Depending upon your age, habits may or may not feel like a train wreck if your head and body. For those who are in their mid-twenties and younger, change will come more naturally and this makes sense because your brain is still experiencing a lot of new cells. However, we all come to a point when the amount of new brain cells being made by our bodies decreases. When this happens, changing our habits can be more challenging…but, it can also be easy!
Think of your entire brain as a schematic for how you live. Our brain cells are connected in these patterns that correlate to our actions, habits, skills and so on. The ones that are the most used are kept over time, even when we’re young. But the reason that being young allows for quicker change in many respects is because our bodies know that there are a lot of new cells coming in so it is quite happy to kill off those that we don’t need any more! When we’re older, we’re stuck with them for longer periods of time because they aren’t as likely to be replaced. Though, I’ve personally found that there’s an exception to this and a danger in this knowledge.
Let’s start with the bad news: if you believe something and that belief undermines your intention and motivation toward change, then change is less likely to happen. If you believe that you can’t change because you don’t have an influx of brain cells like younger people then you just created a self-fulfilling prophecy…you’re ensuring that change won’t happen! This isn’t helpful.
Now for the good news: If you believe something and that belief touches upon firm conviction and a deeply held belief, change can be quite a bit easier. Think of a belief (now isn’t that a fun statement to reflect on!) as one of the foundational patterns in your brain. Think of a belief like the concrete base of a house. It’s construction influences the rest of the house in small and big ways.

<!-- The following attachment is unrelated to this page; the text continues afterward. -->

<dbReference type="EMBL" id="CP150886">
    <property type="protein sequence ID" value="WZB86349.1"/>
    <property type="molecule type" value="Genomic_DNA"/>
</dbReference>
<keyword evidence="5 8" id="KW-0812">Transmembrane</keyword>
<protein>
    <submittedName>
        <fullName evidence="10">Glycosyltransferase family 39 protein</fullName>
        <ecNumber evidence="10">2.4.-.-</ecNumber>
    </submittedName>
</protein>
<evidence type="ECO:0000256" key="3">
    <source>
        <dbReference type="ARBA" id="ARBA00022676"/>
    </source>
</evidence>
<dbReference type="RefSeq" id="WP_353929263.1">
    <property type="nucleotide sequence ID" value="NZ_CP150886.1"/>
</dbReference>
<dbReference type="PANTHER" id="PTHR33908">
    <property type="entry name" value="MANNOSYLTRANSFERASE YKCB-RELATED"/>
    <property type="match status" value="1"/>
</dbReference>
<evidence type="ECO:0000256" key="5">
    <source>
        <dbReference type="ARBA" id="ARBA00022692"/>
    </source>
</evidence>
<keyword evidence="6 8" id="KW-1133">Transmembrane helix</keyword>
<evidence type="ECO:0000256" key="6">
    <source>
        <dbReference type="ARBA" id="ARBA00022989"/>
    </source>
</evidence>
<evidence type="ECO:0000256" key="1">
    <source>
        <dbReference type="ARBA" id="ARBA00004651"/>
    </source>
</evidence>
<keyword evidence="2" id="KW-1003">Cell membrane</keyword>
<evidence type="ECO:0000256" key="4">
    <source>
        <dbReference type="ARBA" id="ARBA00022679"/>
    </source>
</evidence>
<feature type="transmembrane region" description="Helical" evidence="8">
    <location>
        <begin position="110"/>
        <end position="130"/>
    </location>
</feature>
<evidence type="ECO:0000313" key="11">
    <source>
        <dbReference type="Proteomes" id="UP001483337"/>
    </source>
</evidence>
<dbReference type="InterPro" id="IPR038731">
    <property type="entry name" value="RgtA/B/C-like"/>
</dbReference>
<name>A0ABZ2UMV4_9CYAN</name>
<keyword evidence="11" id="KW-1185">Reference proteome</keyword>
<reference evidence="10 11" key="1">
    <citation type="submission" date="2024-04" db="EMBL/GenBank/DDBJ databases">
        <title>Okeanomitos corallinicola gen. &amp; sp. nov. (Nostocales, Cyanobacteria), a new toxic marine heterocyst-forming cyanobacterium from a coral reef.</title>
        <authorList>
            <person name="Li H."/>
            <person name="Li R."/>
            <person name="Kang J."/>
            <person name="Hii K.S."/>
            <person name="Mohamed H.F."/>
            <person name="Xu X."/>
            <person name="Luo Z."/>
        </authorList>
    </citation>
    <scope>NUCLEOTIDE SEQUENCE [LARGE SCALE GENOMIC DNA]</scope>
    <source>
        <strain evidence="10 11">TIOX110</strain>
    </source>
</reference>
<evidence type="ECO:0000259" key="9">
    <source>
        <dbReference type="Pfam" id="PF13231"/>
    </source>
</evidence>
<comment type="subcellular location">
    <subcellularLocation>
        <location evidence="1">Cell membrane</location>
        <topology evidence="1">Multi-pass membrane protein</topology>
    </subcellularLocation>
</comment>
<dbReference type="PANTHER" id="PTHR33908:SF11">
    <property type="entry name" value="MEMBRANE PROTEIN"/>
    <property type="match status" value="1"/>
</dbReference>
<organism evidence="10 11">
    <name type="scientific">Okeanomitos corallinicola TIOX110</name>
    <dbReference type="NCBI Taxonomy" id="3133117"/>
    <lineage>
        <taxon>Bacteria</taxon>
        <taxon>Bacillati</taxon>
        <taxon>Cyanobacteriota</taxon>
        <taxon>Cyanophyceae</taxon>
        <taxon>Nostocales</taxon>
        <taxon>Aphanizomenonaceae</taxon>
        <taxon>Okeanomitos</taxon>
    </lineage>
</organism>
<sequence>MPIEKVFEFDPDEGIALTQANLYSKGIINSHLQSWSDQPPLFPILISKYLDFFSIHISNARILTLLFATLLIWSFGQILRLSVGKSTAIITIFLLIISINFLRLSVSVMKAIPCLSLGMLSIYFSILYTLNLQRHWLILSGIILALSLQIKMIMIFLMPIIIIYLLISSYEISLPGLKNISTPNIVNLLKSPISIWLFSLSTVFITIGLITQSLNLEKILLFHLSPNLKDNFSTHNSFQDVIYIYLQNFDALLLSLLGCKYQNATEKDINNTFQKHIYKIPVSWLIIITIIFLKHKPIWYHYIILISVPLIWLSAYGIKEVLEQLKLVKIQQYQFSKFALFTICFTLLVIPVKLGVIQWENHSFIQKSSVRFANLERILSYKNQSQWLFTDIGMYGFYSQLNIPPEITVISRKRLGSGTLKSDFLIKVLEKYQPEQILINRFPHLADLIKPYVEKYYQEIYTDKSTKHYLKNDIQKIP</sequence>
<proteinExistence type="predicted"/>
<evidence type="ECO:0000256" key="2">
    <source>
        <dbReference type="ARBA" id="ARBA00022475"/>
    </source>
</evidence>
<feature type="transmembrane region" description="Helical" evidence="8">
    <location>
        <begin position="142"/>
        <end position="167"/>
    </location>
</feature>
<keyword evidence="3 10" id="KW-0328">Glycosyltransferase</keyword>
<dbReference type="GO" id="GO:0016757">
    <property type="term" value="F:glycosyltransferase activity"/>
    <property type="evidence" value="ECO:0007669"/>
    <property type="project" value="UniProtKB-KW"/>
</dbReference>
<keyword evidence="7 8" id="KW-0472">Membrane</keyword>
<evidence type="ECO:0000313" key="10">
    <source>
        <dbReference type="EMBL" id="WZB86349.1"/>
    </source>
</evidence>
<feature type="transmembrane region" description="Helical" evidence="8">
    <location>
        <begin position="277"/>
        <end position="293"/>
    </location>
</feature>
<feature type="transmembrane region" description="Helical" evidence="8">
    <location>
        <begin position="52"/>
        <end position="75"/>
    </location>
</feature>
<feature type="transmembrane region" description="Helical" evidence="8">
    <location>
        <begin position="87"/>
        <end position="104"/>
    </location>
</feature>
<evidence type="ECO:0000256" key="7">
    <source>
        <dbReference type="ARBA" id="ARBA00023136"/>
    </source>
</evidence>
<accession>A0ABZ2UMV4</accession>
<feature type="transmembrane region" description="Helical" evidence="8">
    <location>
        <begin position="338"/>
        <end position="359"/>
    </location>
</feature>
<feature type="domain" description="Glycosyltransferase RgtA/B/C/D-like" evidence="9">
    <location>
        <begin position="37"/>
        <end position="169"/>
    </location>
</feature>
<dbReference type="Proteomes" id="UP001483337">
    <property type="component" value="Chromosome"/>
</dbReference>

If your belief about what you’re going to change is deep enough, if you rework the foundation, you can change the rest of the house naturally. So the trick in making change later in life is that you address the foundation in addition to changing your actually habits. Just think about it. Have you ever tried to make a change but didn’t really believe in it? That you actually needed to do it? How’d that go? My guess is that it was more difficult and fraught with failure. However, if you’ve made a change after some “aha” moment or realization that you were really invested in, wasn’t it easier?
Depending upon your style of learning and growth, talking about future change can be really helpful. But be sure to look for someone that’s really open, accepting and can allow you the space to manage your choices. They can’t control your brain or you…so you need them to support your independence because ultimately, it IS up to you!
Now it’s time for me to reflect upon some changes in my journal so I can do the same as you!